Monday, February 2, 2009

On Locking Grids

Given many cities don't have grids anymore, I find it interesting that gridlock is still in the lexicon, specifically because if we did have a grid system, its likely there would be less lock. And to my current point in the last post about congestion and its endless war, I think the editors of the Rocky Mountain News have it wrong that the whole purpose in life of transportation funding should be to keep travel speeds at current levels through increased road and transit capacity. That's hardly a laudable goal given the number of people that will likely live in Denver in 20 years and how much more VMT that would mean, more than likely wiping out reductions in emissions.
It's not only FasTracks that is short of funding, after all. Revenue for the upkeep, improvement and expansion of metro roads and highways is also far below what would be needed to preserve today's travel speeds over the next 20 years. Unless lawmakers and civic leaders think FasTracks alone can prevent future gridlock - a naive hope for reasons we'll explain - they should make sure that any future ballot issue includes more than a FasTracks bailout.
I think there should be money for maintenance and repair, but beyond that, Fastracks is just a regional commuter system. There needs to be funding for local circulation and greater frequency that will help spur denser walkable neighborhoods. Don't get all scared at density either Denver. Maybe it means a few granny flats or maybe it means high rises. Depends on the neighborhood.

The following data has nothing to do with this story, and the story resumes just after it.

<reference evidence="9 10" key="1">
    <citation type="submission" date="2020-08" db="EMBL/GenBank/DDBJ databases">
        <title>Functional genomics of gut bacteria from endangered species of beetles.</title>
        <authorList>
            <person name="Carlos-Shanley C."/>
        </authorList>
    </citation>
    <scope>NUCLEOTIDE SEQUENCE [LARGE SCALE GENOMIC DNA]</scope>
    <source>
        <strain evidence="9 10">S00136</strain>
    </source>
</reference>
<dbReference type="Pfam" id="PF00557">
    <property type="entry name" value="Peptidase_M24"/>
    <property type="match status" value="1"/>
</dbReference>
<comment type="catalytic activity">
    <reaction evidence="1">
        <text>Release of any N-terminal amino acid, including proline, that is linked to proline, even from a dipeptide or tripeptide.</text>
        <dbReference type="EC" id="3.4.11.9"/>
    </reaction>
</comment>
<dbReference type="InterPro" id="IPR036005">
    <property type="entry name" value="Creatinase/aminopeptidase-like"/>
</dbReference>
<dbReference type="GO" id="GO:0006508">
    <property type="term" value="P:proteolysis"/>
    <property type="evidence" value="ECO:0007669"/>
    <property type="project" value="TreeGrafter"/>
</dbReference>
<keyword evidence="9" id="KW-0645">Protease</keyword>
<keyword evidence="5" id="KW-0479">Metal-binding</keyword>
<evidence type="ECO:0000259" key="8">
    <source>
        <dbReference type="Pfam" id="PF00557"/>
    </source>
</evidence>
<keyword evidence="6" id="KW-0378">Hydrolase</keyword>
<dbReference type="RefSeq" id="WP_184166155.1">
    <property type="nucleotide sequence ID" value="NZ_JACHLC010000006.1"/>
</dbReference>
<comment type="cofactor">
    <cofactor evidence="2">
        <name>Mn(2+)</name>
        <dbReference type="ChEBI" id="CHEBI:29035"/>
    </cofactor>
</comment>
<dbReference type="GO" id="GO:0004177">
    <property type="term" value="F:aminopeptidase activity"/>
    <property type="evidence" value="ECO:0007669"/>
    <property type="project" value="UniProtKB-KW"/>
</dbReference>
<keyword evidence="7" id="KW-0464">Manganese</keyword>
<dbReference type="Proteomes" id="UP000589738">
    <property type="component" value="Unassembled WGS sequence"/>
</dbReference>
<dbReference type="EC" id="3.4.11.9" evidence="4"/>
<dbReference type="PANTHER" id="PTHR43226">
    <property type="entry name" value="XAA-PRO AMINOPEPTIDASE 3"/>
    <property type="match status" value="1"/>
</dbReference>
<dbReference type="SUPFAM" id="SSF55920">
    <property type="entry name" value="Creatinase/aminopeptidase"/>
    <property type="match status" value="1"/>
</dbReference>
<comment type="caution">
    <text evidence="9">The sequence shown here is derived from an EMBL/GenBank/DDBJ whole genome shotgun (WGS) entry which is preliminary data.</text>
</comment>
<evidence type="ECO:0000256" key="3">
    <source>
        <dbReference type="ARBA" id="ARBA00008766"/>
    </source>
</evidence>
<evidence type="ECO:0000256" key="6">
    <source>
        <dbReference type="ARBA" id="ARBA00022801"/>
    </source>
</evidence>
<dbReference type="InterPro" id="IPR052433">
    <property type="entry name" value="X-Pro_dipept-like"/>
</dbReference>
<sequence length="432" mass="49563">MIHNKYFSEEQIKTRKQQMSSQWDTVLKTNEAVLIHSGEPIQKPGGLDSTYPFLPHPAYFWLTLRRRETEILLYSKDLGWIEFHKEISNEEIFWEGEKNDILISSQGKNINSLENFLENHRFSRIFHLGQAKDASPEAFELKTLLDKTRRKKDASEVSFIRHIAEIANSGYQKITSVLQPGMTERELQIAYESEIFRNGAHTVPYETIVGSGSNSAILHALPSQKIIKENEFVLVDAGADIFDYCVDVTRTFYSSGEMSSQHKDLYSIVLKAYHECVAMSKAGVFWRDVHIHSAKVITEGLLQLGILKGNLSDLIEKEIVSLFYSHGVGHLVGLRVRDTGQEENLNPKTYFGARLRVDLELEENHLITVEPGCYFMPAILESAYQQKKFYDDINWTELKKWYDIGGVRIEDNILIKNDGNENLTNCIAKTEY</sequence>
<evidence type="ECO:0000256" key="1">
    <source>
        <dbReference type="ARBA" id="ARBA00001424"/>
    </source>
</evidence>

Rhywun said...

It's definitely time to pay attention to cities. We've lavished billions of dollars on "light rail" (which while good for downtown's economy also had the perverse effect of contributing to more sprawl in the region) while the core stagnates. The result is that in many cities it's easier to drive to the suburbs for all your needs than find something local.

Alon Levy said...

if we did have a grid system, its likely there would be less lock.

That's not true. One of the points of the Smeed Report is that the limiting factor with traffic is people's unwillingness to drive when there's congestion, and any improvement in circulation will just make people drive more. That's why Smeed recommended congestion pricing, which artificially raises the price of driving, as the only solution to gridlock.